No win, no fee agreements have had a corrupting effect on the legal profession and should be abolished, according to a book to be published by the civil society thinktank Civitas.  

In Democratic Civilisation or Judicial Supremacy?, David Green, director of Civitas, says conditional fee agreements and contingency fees, together with human rights legislation, have harmed the legal profession.

‘Together, they have had a corrupting effect on the legal profession and have promoted the politicisation of the judiciary,’ he Green said. ‘For most of our history conditional fees were illegal under common law and the strongest opponents were the lawyers themselves. Now that we have had CFAs for some years we can see that the fears of earlier generations were understandable.’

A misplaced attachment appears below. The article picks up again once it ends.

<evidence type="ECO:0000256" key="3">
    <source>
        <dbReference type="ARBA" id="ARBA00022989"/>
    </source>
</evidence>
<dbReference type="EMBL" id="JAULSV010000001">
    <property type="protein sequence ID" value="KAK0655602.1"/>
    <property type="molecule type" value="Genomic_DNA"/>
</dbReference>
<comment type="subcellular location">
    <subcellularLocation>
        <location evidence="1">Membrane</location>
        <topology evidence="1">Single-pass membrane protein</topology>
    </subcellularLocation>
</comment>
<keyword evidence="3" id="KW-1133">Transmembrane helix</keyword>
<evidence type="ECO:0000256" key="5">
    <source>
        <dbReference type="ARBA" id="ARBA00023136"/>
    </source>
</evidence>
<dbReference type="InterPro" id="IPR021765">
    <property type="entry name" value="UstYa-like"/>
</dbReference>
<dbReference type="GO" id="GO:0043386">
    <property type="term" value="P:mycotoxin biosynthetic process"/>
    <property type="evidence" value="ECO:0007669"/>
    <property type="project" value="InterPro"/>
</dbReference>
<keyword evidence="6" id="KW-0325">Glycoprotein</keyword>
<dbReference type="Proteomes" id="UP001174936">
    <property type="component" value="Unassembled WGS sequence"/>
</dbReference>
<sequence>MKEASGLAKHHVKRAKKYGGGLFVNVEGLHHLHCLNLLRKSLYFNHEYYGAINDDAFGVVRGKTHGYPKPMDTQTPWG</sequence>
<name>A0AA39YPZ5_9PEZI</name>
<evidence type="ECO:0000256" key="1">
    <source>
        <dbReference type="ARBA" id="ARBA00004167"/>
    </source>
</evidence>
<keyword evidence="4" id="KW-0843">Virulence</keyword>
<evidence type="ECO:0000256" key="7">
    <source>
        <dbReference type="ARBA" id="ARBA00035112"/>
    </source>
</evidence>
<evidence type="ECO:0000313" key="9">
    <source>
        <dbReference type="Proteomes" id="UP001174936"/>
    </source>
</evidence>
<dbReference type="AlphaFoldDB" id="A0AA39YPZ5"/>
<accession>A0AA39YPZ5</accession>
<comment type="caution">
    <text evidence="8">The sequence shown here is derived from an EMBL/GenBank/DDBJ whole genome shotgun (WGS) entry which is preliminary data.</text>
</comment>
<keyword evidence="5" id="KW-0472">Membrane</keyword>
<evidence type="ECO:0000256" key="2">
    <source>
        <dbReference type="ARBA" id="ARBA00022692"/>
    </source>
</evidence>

CFAs were made legal by the Courts and Legal Services Act 1990 and implemented from 1995. ‘It is now widely accepted that these relaxations of the law have permitted a vast increase in lawyer-driven litigation,’ Green said. 

He described the argument that CFAs increase access to justice as a 'smokescreen’ to obscure 'what has proved to be a very effective device for opening up vast new opportunities for money-making by exploiting private disputes’.

As a result, ‘the legal profession has become less a vocation guided by a code of ethics and more a business which looks upon particular statutes as opportunities for financial gain. The time has come for lawyers with a sense of vocation to reassert themselves.’